1. For the last few decades the world has moved on to unprecedented paradigms of globalization with China playing a crucial part in the global value chains. There is no doubt that the world order and globalization patterns will be revised post this pandemic. There is a growing lack of faith in Chinese information in the public domain – from its steady economic growth data to Coronavirus updates. The fact that the Coronavirus emergency can re-appear from the thousands of infected Chinese citizens (the highest number of COVID-19 positive cases in the world as of now) makes it important for BIMSTEC to enhance its economic cooperation within the member states in order to contain China's dominance in the region.It is high time that countries will now start to find ways to become economically self-sufficient not only as a precautionary measure but also to cope up with the market confusion over Chinese business linkages. As the COVID-19 debacle could possibly end China's decade-long economic prowess, this disaster brings an opportunity for the developing Asian nations such as the BIMSTEC countries to effectively transform their business operations by substituting Chinese imports with efficient domestic production processes.
  2. In the field of ‘Public Health’, although traditional medicines are important in building immunity, the BIMSTEC countries need to broaden its horizon by enhancing healthcare infrastructure, operationalizing innovative technology and R&D, and importing medical know-how to counter infections such as COVID-19 which aren't conventional diseases and cannot be treated with traditional medication.Thailand is the lead country in the 'Public Health' area of cooperation within BIMSTEC and is doing an extraordinary job in handling this global pandemic. The country has the largest number of reported COVID-19 positive cases in the first few weeks, amongst all the BIMSTEC nations. The John Hopkins University ranked Thailand as Asia's most prepared country (6th globally, out of 165 countries) in dealing with an epidemic. Additionally, Thailand has also taken a range of fiscal and non-fiscal measures to protect the economy, especially its booming tourism sector which will be the worst hit. In fact, the WHO has praised Thailand's efforts in mitigating the current crisis and also for being the first country after China to report the virus. Hence, Thailand is expected to lead the way in the right direction in executing measures for an effective public health system within the BIMSTEC framework – one which is well equipped to handle such tensions in the future.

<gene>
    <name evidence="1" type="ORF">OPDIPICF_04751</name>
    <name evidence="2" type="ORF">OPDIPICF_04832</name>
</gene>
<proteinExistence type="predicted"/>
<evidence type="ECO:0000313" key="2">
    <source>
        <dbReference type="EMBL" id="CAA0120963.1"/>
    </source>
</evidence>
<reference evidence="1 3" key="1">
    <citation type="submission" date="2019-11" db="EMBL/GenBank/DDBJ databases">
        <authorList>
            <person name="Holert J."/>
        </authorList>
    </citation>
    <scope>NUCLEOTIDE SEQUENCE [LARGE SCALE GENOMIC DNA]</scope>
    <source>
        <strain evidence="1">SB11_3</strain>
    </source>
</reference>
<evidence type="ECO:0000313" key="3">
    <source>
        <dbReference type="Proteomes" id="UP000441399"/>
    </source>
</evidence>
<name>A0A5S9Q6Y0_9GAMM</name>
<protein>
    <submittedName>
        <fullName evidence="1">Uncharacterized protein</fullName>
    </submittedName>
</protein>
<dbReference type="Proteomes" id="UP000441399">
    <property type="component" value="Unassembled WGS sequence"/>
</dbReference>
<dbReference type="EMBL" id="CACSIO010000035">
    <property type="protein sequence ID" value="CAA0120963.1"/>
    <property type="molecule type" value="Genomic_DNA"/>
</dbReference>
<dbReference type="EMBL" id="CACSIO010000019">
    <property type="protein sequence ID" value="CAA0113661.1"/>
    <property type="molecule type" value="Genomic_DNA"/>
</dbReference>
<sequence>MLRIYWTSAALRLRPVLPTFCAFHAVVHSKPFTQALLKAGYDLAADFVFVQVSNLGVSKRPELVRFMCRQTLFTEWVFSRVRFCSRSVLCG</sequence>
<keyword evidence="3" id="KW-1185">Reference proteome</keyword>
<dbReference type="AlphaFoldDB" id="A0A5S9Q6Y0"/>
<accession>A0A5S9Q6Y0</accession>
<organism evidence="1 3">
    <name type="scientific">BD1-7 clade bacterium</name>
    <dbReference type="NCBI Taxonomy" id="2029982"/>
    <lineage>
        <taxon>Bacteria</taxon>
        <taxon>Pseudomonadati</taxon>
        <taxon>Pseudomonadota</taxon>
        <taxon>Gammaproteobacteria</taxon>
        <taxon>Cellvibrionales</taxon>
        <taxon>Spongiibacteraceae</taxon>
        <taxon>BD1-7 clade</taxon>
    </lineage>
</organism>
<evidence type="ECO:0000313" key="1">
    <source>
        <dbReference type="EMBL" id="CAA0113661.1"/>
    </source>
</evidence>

A new direction was added to India's foreign policy when the heads of the BIMSTEC states were invited to PM’s swearing-in ceremony for the second term in 2019 in contrast to the presence of SAARC leaders at the same ceremony during his first term in 2014. However, the PM’s turn towards SAARC in the middle of the Coronavirus emergency and India’s decision to contribute 10 million USD towards a ‘SAARC COVID-19 Emergency Fund’ depicts BIMSTEC's failure as an organization in preparing for such catastrophic situations, and more specifically, its lack of progress in the ‘Public Health’ sector which has a direct bearing on the economy and the well-being of the people in the region.

Africa and Asia are urbanizing faster than the other regions in the world and are projected to become 56% and 64% urban, respectively, by 2050 – many of these rapidly urbanizing cities are in the BIMSTEC countries. Increased globalization, connectivity and economic integration are set to drive the urbanization processes in these growing centres in Asia, which raises the vulnerability of these countries to human-borne diseases like this. Therefore, it is imperative for BIMSTEC to take the lead in this region in becoming economically independent to a certain extent and at the same time build a robust public health system to deal with future medical emergencies like the ongoing COVID-19 disaster.

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Soumya Bhowmick

Soumya Bhowmick

Soumya Bhowmick is an Associate Fellow at the Centre for New Economic Diplomacy at the Observer Research Foundation. His research focuses on sustainable development and ...